Last month I explained the process I followed to dispute a derogatory remark on my Experian credit report. Experian told me it would take a month to resolve, and sure enough, when I logged on exactly a month later, I saw two alerts, that my dispute had been “updated” and that it had been “resolved.”
Commenters had me convinced I didn’t stand a chance
I encourage readers to go back and read the comments to my earlier post, because there’s some valuable information there about best practices in pursuing a dispute. The basic idea seems to be that as easy as it is to dispute items online, it’s just as easy for creditors to certify their original submissions are accurate, leaving you right back where you started, while if you want to make a creditor actually document their claim, you need to resort to an exchange of hand-written, certified letters. One commenter even suggested using non-white paper to get a better result!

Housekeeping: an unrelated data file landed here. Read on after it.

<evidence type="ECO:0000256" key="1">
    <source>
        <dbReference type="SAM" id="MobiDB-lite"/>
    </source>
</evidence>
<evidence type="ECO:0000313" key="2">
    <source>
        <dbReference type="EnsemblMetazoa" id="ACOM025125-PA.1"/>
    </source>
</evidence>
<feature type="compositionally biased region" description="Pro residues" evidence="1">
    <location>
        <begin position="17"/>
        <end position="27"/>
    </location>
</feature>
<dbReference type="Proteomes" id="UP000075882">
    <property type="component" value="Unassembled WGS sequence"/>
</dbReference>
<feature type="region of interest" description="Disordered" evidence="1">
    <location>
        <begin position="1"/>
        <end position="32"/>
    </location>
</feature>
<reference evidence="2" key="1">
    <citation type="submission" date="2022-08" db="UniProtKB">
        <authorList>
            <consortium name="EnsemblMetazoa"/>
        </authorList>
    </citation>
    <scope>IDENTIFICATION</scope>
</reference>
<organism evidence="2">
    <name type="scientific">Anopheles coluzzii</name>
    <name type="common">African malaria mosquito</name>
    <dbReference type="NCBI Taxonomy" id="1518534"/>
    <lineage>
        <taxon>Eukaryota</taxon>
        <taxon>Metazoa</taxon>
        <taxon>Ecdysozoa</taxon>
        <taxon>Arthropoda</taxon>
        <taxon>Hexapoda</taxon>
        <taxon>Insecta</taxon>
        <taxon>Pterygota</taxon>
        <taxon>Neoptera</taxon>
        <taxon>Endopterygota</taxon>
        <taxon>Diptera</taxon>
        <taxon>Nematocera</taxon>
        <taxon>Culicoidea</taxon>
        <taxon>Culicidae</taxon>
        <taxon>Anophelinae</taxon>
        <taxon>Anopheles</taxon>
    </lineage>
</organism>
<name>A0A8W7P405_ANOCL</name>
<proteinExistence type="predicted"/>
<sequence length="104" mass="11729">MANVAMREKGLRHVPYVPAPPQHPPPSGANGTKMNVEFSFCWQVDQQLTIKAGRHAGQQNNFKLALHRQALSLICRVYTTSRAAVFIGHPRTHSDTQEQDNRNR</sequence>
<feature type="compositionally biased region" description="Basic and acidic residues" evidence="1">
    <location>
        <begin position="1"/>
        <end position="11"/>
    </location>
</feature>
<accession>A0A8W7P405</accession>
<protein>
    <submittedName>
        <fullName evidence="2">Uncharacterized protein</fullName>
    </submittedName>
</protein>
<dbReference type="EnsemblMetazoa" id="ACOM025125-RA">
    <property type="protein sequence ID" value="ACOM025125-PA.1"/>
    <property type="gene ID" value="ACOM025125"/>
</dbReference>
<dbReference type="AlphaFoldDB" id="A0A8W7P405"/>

But my dispute was resolved frictionlessly
Fortunately, in my case it didn’t come to that. My assumption is that the small credit union in question either didn’t know how or didn’t care enough to respond at all, so I won the dispute by default, the two sweetest words in the English language.
The status of the dispute now simply says, “This item was removed from your credit report.” Experian also allows me to view how the derogatory item was reported before being removed, which is a nice touch.
Disputing derogatory items online with Experian is so easy that I think it’s probably worth doing even for disputes you think will probably be rejected, but it’s obviously worth doing for well-founded claims and those against smaller creditors that may not have the willingness or sophistication to follow through with the process.
But be aware of the two-track online and snail-mail processes, since if the first doesn’t work, you may need to resort to the other.